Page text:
In The Art of Learning Josh Waitzkin tells how as a young chess master his strength was as a creative, offensive player. His style was among the likes of world champions Bobby Fischer and Garry Kasparov. To improve defensively, a coach made him study the great defensive players of the game, like Tigran Petrosian and Anatoly Karpov. But Waitzkin had another coach who pointed out that he could learn Karpov’s style by studying Kasparov.
As a world champion and arguably the greatest of all-time, Kasparov had to have a deep understanding of the defensive nuances of chess. Without this defensive ability, he could not have been the best in the world. So, by studying Kasparov’s defense he would be able to see this side of chess from the perspective of a player with similar tendencies as him. As Waitzkin puts it in his book: “Razuvaev believed that I was a gifted attacking player who should not be bullied away from my strength. There was no question that I needed to learn more about Karpov’s type of chess to make the next steps in my development, but Razuvaev pointed out that I could learn Karpov through Kasparov.”
Kasparov had already studied Karpov’s style, and distilled the essentials of his play on the board.
Waitzkin, speaking the language of attacking chess, was able to read it much more clearly than if he’d studied this in the language of defensive chess.
Two of my favorite authors, Tim Ferriss and Ryan Holiday, have raved at length about the benefits that stoicism has had on their lives. Yet, I have no desire at this point in my life to directly study stoicism. I’ve found that by reading Ferriss and Holiday, I’ve already obtained the distilled information in a modern context.
I’ve learned Seneca and Aurelius (stoic philosophers) through Ferriss and Holiday. Anytime someone says “you need to read this,” and then proceeds to tell you about the key takeaways and lessons learned, then they basically just read it for you. Of course, this doesn’t mean you shouldn’t read that book, or that I’m never going to read stoicism. It means that going directly to the source may not be the best learning approach, especially to start off. Start with a source that you relate to and understand, then dive deeper into the primary sources.
In Waitzkin’s case, he was pressured into trying to play like Karpov, which eventually alienated him from his deep love for chess. If he began by studying through Kasparov, then perhaps he would have went on to study Karpov directly to seek out more perfect positioning understanding. But, it’s important to begin through a mean that’s easier to understand and enjoy, and then build on that.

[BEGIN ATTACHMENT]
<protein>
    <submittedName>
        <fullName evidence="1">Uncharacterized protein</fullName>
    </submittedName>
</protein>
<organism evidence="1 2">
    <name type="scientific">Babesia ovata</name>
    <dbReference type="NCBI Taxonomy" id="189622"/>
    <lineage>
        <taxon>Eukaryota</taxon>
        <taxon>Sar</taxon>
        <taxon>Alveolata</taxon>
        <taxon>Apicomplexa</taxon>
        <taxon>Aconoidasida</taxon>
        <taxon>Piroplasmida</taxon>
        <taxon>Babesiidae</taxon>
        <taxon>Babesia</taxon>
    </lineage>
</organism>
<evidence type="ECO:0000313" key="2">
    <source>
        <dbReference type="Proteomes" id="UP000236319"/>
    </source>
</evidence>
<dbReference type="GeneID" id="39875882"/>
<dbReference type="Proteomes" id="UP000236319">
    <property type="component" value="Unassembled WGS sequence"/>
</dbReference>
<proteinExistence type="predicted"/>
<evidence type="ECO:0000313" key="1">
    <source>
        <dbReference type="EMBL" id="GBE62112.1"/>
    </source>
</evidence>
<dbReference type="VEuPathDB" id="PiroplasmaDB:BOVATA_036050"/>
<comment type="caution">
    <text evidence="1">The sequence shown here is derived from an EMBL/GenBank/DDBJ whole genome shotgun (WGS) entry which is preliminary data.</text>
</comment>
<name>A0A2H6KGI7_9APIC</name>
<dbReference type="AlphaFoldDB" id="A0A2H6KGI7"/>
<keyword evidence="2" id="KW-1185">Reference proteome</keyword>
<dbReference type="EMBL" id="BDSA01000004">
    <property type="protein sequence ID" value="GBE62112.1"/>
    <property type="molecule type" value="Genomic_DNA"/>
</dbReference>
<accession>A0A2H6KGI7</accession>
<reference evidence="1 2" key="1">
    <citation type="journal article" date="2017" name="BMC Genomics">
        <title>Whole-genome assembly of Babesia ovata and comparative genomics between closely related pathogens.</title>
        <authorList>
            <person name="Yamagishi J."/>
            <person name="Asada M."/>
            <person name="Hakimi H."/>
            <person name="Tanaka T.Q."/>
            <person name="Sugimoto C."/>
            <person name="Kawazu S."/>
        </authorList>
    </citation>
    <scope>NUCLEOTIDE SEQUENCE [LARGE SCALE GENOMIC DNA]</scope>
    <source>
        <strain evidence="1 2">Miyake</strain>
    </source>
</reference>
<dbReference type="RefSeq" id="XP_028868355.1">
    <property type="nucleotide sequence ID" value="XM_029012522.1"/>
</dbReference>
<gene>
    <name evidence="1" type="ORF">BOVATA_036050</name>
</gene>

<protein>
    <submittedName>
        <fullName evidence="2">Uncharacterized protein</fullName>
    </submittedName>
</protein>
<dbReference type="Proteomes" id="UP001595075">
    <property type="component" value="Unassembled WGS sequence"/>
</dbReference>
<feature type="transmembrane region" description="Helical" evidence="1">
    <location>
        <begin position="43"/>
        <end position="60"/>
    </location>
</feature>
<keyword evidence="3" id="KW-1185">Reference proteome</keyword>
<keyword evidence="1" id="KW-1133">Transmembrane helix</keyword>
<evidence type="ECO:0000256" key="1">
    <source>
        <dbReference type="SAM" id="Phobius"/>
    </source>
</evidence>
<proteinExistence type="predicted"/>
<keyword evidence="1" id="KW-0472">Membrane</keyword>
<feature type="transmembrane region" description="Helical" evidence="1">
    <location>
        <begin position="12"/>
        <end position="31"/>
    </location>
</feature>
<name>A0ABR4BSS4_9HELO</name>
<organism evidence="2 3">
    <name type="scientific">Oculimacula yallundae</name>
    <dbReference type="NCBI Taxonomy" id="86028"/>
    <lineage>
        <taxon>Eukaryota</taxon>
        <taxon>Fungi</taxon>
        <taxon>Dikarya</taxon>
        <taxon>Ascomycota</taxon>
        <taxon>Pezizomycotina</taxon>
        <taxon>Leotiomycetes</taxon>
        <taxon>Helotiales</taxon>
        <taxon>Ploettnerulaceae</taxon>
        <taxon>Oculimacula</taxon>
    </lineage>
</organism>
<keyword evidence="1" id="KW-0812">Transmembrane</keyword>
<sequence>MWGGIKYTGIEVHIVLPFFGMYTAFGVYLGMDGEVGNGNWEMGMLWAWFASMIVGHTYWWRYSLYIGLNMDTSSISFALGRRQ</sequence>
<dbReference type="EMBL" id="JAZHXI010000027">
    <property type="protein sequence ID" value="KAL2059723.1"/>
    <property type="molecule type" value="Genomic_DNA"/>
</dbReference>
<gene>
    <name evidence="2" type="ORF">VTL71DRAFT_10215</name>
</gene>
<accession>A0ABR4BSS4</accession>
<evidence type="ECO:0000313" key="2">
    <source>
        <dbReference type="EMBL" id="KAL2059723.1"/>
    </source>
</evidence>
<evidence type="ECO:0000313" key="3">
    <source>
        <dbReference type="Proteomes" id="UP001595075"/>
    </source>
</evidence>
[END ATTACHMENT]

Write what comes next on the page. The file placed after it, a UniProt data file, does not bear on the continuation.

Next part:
In the strength and conditioning world, Olympic lifting is regarded as one of the best ways to increase power in. But, Olympic lifts are very technical. They combine a host of skills that take kids time to learn. During this learning phase, we’re not developing power. They need to acquire the skill first so that later on they can do it safely. So, how can we begin to develop power without the skill of Olympic lifting? We teach basic plyometric progressions like box jumps, hurdle jumps, and squat jumps, as well as kettlebell swings. We learn power through other means with a lower barrier to technical proficiency. Then, we build on these skills when we teach the Olympic lifts. Just because hang cleans and hang snatches might be the best way to develop full-body power, doesn’t mean it’s the best place to start. For adults, we may never progress to cleans and snatches, because it’s not necessary for what their goals are. For them, we’ll stick with simpler methods.
As an athlete looking to improve an area of your game, consider watching players similar to your style.
When I was young, I didn’t watch Patrick Kane to get offensive ideas. The high skill style Kane plays was never the type of forward I was going to be, and I couldn’t relate to his gameplay. I watched a player like Martin St. Louis, who has a similar two-way style that I play. If you’re a high-scoring, small forward who needs to improve the defensive side of your game, don’t focus on the best defensemen or even the best defensive forwards. Watch how a guy like Johnny Gaudreau plays on the defensive side of the puck. Because although he’s known for his offense, he’s still found a way to be effective defensively in league with guys much bigger and stronger than him. If he didn’t, he wouldn’t be able to create offense like he does. Just as Waitzkin related more to Kasparov’s style, you will be able to relate more to the way Gaudreau plays in all areas.
The concept of learning Karpov through Kasparov is a reminder to question assumptions. It has made me carefully evaluate what resources will put me on the best learning path. Just because something has always been taught one way, does not mean it’s how we should continue to teach and learn it. Where in your life are you trying to learn through Karpov when it would be better to learn through Kasparov?